You are right on! What does the breeder see that the normal hobbiest, OR even well funded hobbiest doesn't see. I guess in the breeders eyes, this fish maybe too finished and probably will mature too soon in order to compete with the BIG gals in the GC arena. I'm sure anyone would still love to have this specimen in their pond.
                      Auctions is different from selling it faster because it is of inferior quality. There is such a thing as strategy to bring out the best fish in an auction because it can bring up interest for the auction and in this case fame and huge profit for Dainichi. He could have opt to have this koi sell as a nisai and risk the sumi overpowering the pattern or this koi would command a higher price as a nisai as it grows further or it could just die in the mudpond. Either way there are risk involve. Meanwhile he has other exceptional koi that may not be ready for auction as tosai(because of body and pattern) but will be surely be ready as nisai.

                      Comment

                      • #12

                        He could have opt to have this koi sell as a nisai and risk the sumi overpowering the pattern or this koi would command a higher price as a nisai as it grows further or it could just die in the mudpond. Either way there are risk involve.
                        Yes, imho, the breeder weighs the risks, decides there's more downside than upside, and decides to auction it off. In an auction, it is bidder beware. The only guarantee given is that it's female. Bidder is responsible for his own judgment (or if you will, misjudgment). No one is forcing him to bid above the value of the tosai. Whatever bid price prevails is never set by the breeder, and the breeder goes home safe from any accusation he overpriced any koi on auction. The buyer, on the other hand, has the highest hope it was all worth it as this was the "market" price. Comfort lies in knowing the breeder can be wrong in culling koi, and hopes he got away with a steal. That time will tell whether he was right. No one can be sure of the outcome. No one can really suffer the winner's curse as winning bidders still can enjoy the koi's beauty. Not winning the GC may not be the goal as bidder may simply have a soft spot for that koi. Plus, whatever the value, it will not impoverish him. No one can say he was a fool. Overall, if I by some stroke of luck happen to be blessed with a showa of such beauty, I would know how much I'd price it to someone interested.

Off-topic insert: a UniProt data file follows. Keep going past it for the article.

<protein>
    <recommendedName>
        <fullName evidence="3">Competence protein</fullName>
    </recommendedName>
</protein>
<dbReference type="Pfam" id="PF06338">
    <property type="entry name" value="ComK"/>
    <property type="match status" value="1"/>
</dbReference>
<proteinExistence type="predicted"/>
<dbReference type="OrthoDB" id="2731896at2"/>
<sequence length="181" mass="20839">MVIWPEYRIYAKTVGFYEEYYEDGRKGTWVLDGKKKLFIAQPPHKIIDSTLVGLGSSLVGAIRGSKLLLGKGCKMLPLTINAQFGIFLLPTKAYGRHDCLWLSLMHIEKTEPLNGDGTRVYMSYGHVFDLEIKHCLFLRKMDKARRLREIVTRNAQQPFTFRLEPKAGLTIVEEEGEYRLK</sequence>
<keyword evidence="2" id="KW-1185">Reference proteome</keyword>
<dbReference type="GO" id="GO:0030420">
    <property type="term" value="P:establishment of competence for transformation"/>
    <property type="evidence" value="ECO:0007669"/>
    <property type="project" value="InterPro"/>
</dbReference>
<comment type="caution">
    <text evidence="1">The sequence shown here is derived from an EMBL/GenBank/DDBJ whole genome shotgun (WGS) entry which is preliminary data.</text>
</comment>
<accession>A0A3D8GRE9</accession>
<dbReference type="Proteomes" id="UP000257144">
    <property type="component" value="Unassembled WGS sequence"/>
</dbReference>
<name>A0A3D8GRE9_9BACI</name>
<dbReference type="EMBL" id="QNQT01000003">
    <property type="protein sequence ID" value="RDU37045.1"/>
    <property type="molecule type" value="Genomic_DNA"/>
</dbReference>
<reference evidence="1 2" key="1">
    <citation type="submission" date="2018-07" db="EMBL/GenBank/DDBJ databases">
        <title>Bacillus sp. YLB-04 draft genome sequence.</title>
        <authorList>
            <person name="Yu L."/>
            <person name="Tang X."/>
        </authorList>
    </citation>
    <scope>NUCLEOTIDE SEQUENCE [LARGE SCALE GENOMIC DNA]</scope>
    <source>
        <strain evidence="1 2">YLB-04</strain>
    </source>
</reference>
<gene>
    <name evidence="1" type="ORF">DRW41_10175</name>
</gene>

Comment

                        • #13

                          Originally posted by yerrag View Post
                          As nice as the tosai is, I still wonder why it wasn't kept to grow further by the breeder. Is it an expensive cull? Or is it a calculated risk by the breeder?
                          I am told that many of the koi sold at this auction were of good, solid quality, but not particularly special. There were also some that were very good... unusually good. And, there were the three Dainichi identified as 'special', which were indeed of rare quality and also had immediate appeal. So, it seems to me that Dainichi was placing some truly special ones up for auction in order to draw participants and build excitement. I suspect that for Narita and Koi Kichi FF to team up as they did, they likely knew about the Showa in advance (and not just by seeing photography on the web)... probably pointed out to Narita on one or several of his visits since the Fall harvest and discussed whenever paths crossed, such as at the many shows held after harvest. I'm not suggesting some advance deal. I would expect Mano-san to promote his top koi at every opportunity.